But there are also very important differences between the two approaches. Central to biblical literalism is the claim that the Bible is both constitutive and representational--that is, that it both creates and describes the natural world--and that its authority arises from its unique status as the word of God. Accordingly, for the literalist, the duty of fidelity to the text of the Bible--to every passage and every statement, not only about doctrine or conduct, but also about history and natural science--arises from the fact that, as the word of God, it is both inerrantly truthful and inherently good. Originalism, in contrast, is a paradigmatic form of legal positivism. For the originalist, the legal duty to submit to the text has nothing to do with the Constitution's "truth" (a nonsensical concept as applied to that document) or "goodness." The legal duty, instead, arises solely from the character of the document as an authoritative legal text. But to the originalist, the question whether the Constitution is (or should be treated as) authoritative is conceptually separate from the question whether originalism is the correct interpretive methodology for authoritative legal texts. Indeed, the originalist judge's legal obligation is one of fidelity to the judgments embodied in the Constitution's text even if they are, in some broader sense, immoral judgments.

In short, both the critics of originalism who have sought to condemn it by comparing it to literalism and the literalists who have praised originalism as the natural and correct way to interpret the Constitution have perhaps focused too much on the similarities between the two approaches and neglected the important differences between them. We seek here to offer a more systematic comparison between biblical literalism and constitutional originalism. In so doing, we hope to illustrate both the force and limits of the comparison. (3) We also hope that the comparison will serve as a starting point for a discussion about the ways in which biblical literalism and constitutional originalism interact in a broader cultural narrative. Although we do not offer a comprehensive, sociological account of the respective appeals of literalism and originalism and although we cannot yet ground our intuitions in empirical data, we suggest several reasons why originalism holds great appeal, at least superficially, for those who accept the tenets of biblical literalism in their religious commitments. To be sure, we suspect that part of the reason that literalists are attracted to originalism is simply that they perceive originalism as more likely to produce substantive results--such as the validation of laws banning abortion and same-sex marriage--with which they agree. But there is also reason to believe that originalism has won biblical literalists as adherents to its political and cultural agenda precisely because of the familiarity of its interpretive approach.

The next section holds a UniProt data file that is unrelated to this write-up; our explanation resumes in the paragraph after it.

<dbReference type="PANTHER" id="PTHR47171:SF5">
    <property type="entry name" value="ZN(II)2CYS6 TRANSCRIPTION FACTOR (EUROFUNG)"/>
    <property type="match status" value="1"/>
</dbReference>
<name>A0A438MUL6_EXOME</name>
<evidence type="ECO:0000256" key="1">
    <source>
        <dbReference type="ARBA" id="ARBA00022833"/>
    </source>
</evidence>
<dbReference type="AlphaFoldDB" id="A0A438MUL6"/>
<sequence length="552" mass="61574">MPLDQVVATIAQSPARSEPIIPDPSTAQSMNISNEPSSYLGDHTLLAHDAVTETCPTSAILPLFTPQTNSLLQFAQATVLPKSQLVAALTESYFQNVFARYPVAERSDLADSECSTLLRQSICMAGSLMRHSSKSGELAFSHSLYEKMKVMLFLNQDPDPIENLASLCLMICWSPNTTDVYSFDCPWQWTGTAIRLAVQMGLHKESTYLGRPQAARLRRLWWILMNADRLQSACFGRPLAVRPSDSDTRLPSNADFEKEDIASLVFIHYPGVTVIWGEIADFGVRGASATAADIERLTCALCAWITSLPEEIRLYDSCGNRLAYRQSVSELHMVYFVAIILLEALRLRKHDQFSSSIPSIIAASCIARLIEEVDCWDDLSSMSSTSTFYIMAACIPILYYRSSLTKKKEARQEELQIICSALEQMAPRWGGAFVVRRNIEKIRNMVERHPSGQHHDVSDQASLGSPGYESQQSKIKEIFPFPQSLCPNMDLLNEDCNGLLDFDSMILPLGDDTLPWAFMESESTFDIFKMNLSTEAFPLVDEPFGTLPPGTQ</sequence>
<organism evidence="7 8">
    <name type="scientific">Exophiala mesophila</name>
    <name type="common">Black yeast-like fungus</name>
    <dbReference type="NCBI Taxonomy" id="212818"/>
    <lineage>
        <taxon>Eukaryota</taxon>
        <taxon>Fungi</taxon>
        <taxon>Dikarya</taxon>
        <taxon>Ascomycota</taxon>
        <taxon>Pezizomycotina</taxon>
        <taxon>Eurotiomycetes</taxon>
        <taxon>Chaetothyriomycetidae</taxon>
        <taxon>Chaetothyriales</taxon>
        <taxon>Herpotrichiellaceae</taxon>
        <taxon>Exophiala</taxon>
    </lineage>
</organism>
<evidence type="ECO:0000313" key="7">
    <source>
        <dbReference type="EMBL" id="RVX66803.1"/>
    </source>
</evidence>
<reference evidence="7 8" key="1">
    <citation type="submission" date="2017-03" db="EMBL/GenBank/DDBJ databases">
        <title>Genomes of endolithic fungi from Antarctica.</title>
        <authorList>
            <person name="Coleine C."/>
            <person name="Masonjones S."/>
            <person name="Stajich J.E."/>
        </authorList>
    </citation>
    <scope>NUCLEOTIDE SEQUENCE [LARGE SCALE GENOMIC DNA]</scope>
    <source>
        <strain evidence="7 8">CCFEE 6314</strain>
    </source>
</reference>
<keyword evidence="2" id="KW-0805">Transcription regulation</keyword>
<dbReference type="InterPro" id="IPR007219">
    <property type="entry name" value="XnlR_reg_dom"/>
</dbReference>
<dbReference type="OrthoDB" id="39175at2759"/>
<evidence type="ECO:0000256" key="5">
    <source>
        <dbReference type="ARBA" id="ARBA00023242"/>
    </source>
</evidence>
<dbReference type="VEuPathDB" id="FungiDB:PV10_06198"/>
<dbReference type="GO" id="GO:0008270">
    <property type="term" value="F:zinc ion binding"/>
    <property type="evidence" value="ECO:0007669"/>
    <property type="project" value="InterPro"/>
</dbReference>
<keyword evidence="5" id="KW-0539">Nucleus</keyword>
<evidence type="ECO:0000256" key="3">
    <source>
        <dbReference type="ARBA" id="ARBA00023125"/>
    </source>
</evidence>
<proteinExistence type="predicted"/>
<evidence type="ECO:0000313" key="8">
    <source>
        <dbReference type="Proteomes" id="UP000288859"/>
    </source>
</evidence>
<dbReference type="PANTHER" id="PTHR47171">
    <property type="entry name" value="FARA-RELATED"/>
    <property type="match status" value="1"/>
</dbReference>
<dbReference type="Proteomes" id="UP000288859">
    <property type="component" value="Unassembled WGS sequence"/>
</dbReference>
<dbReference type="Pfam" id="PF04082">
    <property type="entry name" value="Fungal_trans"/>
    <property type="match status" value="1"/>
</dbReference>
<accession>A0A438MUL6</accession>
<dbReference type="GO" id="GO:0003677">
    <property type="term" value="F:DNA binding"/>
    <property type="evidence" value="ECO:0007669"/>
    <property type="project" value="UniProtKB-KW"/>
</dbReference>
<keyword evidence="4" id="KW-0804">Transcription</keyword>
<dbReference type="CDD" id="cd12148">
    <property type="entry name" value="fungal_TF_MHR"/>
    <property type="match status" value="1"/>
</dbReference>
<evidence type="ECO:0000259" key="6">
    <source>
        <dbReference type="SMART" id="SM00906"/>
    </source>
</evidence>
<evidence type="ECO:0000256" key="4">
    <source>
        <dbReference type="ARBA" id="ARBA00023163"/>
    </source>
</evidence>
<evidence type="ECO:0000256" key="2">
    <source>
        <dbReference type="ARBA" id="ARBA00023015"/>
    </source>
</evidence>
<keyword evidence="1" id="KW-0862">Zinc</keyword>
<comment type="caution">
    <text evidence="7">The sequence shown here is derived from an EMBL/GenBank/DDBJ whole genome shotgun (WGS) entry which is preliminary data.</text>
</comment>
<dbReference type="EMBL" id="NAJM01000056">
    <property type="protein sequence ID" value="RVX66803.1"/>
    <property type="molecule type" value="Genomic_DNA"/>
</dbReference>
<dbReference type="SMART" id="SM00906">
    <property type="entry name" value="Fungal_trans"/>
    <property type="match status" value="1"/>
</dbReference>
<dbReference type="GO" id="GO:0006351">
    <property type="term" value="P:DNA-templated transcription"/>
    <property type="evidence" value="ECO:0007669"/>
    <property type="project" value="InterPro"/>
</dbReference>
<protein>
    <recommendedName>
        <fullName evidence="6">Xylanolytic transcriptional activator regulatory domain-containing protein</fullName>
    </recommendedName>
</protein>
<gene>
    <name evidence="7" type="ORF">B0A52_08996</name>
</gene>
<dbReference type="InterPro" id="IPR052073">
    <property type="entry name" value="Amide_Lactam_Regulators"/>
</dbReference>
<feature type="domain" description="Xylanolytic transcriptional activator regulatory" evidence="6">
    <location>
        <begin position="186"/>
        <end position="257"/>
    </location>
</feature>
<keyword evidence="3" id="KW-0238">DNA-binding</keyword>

Yet a person with a deep understanding of biblical literalism's presuppositions could readily conclude that, because the Constitution (like every other human document) is so obviously different in important ways from the Bible, interpretive approaches to the Bible are not easily generalized. Indeed, literalism and originalism are different in such fundamental ways that literalists should be more skeptical of originalism than they generally seem to be. Originalism's general commitment to legal positivism--and its specific commitment to the idea that judges should enforce the text of the Constitution even if the judges believe that the judgments embedded in the text are not normatively good or desirable--is in stark tension with literalism's commitment to biblically defined "absolute standards of law and justice." (4) Whereas originalism requires the interpreter to enforce specific provisions of the text without regard to the interpreter's personal moral judgments about the text, literalism is based on the premise that the interpreter has an obligation to apply the text because of its inherent truth and goodness, as the word of God.

It would, of course, be a Herculean task comprehensively to compare constitutional interpretation to biblical interpretation. Any such project would require not only deep knowledge of two fields that are themselves immense (and filled with multiple, competing interpretive approaches), but also attention to the many similarities and differences more generally between the Bible and the Constitution and their roles in their respective...